Regional health officials are reminding people to take precautions against mosquitoes and ticks following the death of a 12-year-old boy who attended a youth camp in southern Idaho.
Rocco Magliozzi of Norwood, Mass., died in a Boise hospital July 28 after being exposed to West Nile virus and Rocky Mountain Spotted Fever, Idaho Health and Welfare officials confirmed. The boy had attended a camp in Gooding, Idaho.
Although West Nile has not been detected north of Gem County in Idaho and not at all in Washington state this year, health officials here say it’s only a matter of time.
“It isn’t very far away, given the epidemiology,” said Dr. Kim Thorburn, health officer for the Spokane Regional Health District. “We are on higher alert in Washington.”
Idaho has reported 25 confirmed cases of West Nile virus in humans this year and dozens more cases in animals. So far this year, a dozen of Idaho’s 44 counties have detected mosquitoes that tested positive for West Nile.
There have been no positive cases in people, birds, animals or mosquitoes in Washington in 2006, according to state health statistics.
The West Nile virus is transmitted by infected mosquitoes and produces a usually mild, flu-like reaction, although it can develop into a serious, even fatal, illness. Rocky Mountain Spotted Fever is transmitted through the bites of ticks.
To avoid the illness, people should take precautions outdoors. That includes wearing mosquito repellant, long-sleeved shirts and long pants, when possible, and staying away from mosquito- or tick-infested areas.
People also are urged to repair faulty household screens to keep insects out and to remove standing water from bird baths, toys and other household areas to limit mosquito breeding sites.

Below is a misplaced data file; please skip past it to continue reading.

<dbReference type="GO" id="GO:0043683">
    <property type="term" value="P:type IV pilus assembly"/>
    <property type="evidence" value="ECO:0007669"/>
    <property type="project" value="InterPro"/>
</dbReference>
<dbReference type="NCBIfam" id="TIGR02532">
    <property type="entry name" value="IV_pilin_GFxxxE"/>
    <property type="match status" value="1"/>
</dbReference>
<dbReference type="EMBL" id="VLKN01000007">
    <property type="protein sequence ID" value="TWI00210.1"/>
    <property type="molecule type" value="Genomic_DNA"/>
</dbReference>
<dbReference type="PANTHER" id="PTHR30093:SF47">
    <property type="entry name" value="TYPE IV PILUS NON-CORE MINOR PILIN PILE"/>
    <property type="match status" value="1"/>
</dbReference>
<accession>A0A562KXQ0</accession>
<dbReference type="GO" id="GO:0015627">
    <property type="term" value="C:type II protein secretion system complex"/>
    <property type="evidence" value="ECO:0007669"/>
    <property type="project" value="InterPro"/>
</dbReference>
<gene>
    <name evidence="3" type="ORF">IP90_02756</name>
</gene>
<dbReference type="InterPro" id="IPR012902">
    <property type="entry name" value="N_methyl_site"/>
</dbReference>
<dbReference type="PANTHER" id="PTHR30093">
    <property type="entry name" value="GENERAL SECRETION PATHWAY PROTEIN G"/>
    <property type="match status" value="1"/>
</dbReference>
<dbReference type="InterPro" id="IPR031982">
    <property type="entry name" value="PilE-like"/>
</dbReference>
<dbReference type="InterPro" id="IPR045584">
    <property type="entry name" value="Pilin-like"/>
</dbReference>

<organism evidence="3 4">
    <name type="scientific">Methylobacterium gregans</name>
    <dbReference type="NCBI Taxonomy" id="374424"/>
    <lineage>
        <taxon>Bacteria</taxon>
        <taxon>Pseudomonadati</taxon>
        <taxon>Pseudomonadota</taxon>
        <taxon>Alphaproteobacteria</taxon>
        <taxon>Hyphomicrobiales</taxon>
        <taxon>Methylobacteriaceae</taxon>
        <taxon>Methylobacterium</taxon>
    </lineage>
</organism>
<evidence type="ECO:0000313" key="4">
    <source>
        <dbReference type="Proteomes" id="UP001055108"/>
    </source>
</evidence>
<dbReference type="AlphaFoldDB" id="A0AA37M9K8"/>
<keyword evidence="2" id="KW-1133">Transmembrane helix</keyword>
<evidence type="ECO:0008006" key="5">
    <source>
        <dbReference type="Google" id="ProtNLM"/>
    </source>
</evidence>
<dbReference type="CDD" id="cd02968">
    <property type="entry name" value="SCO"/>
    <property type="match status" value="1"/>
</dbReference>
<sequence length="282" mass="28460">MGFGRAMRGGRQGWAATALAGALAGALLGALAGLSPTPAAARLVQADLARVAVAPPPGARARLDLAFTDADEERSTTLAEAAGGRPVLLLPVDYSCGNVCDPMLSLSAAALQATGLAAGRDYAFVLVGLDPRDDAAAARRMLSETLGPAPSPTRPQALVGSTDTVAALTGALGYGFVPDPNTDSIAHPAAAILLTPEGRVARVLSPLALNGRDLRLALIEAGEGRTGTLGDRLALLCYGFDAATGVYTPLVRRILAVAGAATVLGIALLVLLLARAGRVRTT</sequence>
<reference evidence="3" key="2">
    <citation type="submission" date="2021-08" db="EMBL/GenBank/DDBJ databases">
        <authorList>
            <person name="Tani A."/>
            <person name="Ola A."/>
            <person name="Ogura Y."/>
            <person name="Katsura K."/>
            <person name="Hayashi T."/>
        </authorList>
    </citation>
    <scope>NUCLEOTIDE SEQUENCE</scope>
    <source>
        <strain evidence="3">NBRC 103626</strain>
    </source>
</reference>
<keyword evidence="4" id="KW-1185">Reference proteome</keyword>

Analyze your home for environmental hazards
Is your home a healthy place? Find out courtesy of the American Lung Association of Washington. The agency provides trained volunteers who will visit private homes and identify potential environmental health hazards– and solutions.
Gates Foundation expands scholarships for health study
An additional $58 million will be added to the Gates Millennium Scholars program to provide access to education for minority students hoping to pursue careers in public health.
The expansion, announced Monday, boosts the $1 billion initiative that already has helped more than 10,000 students from across the country and in three U.S. territories.
By adding public health to the program, Bill & Melinda Gates Foundation officials hope to increase the number of academically talented, low-income minority students who succeed in the field. Foundation officials hope to increase minority talent in fields including epidemiology, biomedical science, tropical disease, public health practice and nutritional science.
The deadline for application is Jan. 12, 2007. For more information, visit www.gmsp.org
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